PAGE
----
Secured debts, on the other hand, will not be fully discharged in Chapter 7 bankruptcy. Some common examples of secured debt are mortgage loans and auto loans. The only instance in which secured debts will be fully discharged during Chapter 7 bankruptcy is when someone is surrendering collateral. If the secured creditor does not make ongoing payments, it is still possible for that creditor to repossess or foreclose on the property used as security.

At that point, any personal liability that the debtor has for secured debts is discharged. Thus, the creditors will no longer be able to sue the debtor so long as they repossess or foreclose on the property before selling it for less than the total amount of debt.


There are several popular myths surrounding Chapter 7 bankruptcy and the process of filing for it. Here are five of the most common myths, as well as the truth of what it means to file for bankruptcy.

  1. Filing for Bankruptcy Will Always Destroy Your Credit Rating
    It isn’t untrue that filing for bankruptcy will impact your credit rating—because it definitely will. However, it’s essential to keep a few things in mind. For one, filing for bankruptcy will not completely ruin your credit rating beyond repair. Instead, try to look at the situation like this: Each time you miss a payment and create more debt, your credit rating is harmed. The longer you keep up this pattern, the lower your credit rating is going to fall.On the other hand, when you file for Chapter 7 bankruptcy, you are providing yourself with a fresh start. After filing, it will be far easier to begin building your credit rating back up over time. All in all, Chapter 7 bankruptcy can be a more efficient way to build your credit score back up, rather than using other techniques of debt management.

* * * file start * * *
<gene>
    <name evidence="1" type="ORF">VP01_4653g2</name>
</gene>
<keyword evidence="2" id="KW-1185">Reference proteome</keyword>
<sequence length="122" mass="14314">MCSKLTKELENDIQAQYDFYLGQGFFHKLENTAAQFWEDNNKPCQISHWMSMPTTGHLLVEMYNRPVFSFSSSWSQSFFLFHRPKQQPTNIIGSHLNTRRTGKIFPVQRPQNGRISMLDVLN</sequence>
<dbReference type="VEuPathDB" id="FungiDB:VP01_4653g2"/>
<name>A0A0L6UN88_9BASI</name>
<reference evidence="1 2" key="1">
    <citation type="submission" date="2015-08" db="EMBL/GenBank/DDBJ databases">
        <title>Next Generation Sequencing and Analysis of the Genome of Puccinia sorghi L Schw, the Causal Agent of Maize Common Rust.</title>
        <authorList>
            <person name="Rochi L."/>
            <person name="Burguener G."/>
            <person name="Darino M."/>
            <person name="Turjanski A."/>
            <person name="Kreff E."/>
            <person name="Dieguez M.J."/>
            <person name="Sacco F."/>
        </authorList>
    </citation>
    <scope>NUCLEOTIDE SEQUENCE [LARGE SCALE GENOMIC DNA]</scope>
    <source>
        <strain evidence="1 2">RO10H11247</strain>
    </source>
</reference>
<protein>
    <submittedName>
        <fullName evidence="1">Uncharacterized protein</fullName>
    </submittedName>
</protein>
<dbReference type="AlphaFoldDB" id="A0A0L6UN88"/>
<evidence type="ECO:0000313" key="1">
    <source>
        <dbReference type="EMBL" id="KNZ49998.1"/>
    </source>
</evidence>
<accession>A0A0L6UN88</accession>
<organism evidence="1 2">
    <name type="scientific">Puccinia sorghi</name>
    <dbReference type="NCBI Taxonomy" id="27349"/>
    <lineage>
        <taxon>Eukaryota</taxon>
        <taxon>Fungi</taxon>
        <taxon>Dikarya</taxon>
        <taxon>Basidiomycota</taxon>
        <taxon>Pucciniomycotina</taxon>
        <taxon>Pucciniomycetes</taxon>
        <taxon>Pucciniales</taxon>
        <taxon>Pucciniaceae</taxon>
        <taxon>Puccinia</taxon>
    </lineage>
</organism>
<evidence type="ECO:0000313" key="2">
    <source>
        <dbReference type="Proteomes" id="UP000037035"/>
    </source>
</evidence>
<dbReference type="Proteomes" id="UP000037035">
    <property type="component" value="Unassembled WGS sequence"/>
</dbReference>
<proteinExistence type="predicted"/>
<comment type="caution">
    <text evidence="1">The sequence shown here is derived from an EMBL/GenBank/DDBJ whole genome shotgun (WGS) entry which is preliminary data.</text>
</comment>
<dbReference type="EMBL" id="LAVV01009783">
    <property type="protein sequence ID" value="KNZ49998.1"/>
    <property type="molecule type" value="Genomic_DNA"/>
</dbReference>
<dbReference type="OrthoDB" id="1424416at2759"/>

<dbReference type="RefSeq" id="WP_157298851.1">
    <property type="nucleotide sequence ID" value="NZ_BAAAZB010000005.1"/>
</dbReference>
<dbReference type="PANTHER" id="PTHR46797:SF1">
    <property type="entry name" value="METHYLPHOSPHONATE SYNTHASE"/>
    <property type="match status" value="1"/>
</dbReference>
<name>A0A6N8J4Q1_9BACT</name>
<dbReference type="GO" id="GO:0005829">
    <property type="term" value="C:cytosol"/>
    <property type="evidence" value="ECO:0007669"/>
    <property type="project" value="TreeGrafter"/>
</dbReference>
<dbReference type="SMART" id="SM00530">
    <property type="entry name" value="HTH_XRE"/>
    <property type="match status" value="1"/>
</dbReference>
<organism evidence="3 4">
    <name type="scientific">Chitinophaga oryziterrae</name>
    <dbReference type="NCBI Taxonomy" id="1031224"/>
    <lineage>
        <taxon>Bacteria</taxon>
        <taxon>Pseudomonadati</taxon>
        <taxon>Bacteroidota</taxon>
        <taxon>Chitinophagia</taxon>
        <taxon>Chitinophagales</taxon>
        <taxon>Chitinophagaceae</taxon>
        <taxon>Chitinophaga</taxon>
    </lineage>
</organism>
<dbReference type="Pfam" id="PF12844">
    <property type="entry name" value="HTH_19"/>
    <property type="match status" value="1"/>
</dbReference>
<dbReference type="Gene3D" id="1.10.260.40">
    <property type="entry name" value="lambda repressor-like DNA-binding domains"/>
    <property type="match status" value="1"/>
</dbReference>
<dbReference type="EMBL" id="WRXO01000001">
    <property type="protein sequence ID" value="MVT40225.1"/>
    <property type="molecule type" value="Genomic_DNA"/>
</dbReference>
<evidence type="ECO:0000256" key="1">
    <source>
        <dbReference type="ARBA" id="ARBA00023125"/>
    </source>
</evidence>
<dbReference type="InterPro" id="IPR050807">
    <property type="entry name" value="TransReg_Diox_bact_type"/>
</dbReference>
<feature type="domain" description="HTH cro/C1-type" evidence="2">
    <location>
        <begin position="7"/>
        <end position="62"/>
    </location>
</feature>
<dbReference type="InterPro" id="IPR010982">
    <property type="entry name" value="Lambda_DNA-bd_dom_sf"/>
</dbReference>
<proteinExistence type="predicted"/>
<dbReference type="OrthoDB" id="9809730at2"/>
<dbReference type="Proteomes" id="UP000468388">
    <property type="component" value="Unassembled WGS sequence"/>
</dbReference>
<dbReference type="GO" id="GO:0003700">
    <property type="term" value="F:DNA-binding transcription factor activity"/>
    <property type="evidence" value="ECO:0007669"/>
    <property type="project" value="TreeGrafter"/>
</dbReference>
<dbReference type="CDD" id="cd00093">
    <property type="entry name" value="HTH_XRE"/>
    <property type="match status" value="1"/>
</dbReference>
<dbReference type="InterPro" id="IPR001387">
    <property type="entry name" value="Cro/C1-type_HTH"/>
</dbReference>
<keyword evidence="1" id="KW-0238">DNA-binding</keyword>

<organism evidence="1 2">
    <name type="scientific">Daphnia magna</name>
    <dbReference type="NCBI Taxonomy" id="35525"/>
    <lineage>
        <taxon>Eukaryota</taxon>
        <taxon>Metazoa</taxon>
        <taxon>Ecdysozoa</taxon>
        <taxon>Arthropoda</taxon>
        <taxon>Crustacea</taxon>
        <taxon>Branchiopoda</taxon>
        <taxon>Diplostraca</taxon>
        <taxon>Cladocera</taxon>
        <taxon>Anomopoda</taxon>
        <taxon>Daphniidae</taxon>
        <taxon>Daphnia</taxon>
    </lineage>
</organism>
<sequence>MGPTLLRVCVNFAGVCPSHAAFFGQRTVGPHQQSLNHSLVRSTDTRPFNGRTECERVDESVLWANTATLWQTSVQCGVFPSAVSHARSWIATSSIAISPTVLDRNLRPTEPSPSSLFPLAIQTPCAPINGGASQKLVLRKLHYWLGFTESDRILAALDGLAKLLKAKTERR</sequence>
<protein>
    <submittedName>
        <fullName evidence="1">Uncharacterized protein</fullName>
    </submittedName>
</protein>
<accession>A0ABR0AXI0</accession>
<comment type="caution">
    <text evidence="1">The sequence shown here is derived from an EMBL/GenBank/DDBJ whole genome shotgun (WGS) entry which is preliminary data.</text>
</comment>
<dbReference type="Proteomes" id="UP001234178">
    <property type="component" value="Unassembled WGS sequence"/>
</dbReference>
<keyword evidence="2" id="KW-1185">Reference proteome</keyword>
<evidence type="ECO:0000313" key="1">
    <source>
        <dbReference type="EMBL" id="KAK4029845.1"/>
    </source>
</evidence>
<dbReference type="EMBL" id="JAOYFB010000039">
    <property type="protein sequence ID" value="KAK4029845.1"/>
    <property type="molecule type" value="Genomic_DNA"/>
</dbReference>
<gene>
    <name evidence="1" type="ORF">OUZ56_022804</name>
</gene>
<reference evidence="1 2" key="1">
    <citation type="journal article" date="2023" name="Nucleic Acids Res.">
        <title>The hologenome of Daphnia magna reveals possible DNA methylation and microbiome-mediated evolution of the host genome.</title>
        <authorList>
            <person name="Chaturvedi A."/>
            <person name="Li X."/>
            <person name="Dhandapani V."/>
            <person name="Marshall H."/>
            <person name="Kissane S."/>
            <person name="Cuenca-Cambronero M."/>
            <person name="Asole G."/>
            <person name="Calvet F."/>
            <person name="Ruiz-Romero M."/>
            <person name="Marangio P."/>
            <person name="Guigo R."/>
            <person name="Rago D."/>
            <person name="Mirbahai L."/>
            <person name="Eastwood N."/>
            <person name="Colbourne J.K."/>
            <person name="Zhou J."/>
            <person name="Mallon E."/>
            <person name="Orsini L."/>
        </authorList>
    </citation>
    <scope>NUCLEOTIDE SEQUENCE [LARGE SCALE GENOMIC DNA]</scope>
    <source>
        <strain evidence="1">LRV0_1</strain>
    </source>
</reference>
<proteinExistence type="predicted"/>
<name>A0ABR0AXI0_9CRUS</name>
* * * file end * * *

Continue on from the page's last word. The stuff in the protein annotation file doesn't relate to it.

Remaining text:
2. Choosing to File for Bankruptcy Is Something You Can Only Do Once
    While no one would like to be put in a position to file for bankruptcy twice, this isn’t impossible. Technically speaking, an individual is allowed to file for bankruptcy howeveroften believe they need to file. Just remember: You will probably need to go through a waiting period after each filing before you will be eligible to make another filing.
  3. Once You File for Bankruptcy, Everyone Around You Will Find Out About It
    This can be a terrifying prospect for many people. After all, as we have previously mentioned, there is a large amount of stigma and shame associated with filing for bankruptcy—even if this stigma is unwarranted.Nonetheless, it’s not true that anyone and everyone will soon learn about your bankruptcy, whether you like it or not. The reality is unless you tell those around you about the situation, your creditors will be the only parties to know about the filing.Had you chosen to file for Chapter 13 bankruptcy rather than Chapter 7, some of your payments would indeed be taken directly from your paycheck. In that sort of instance, your employer would indeed be made aware of the bankruptcy. However, with Chapter 7, you aren’t going to need to worry about that happening. Even if bankruptcy filings are a part of the public record, it isn’t true that they are in any way publicized.
  4. Whenever You File for Chapter 7 Bankruptcy, You Will Lose All of Your Property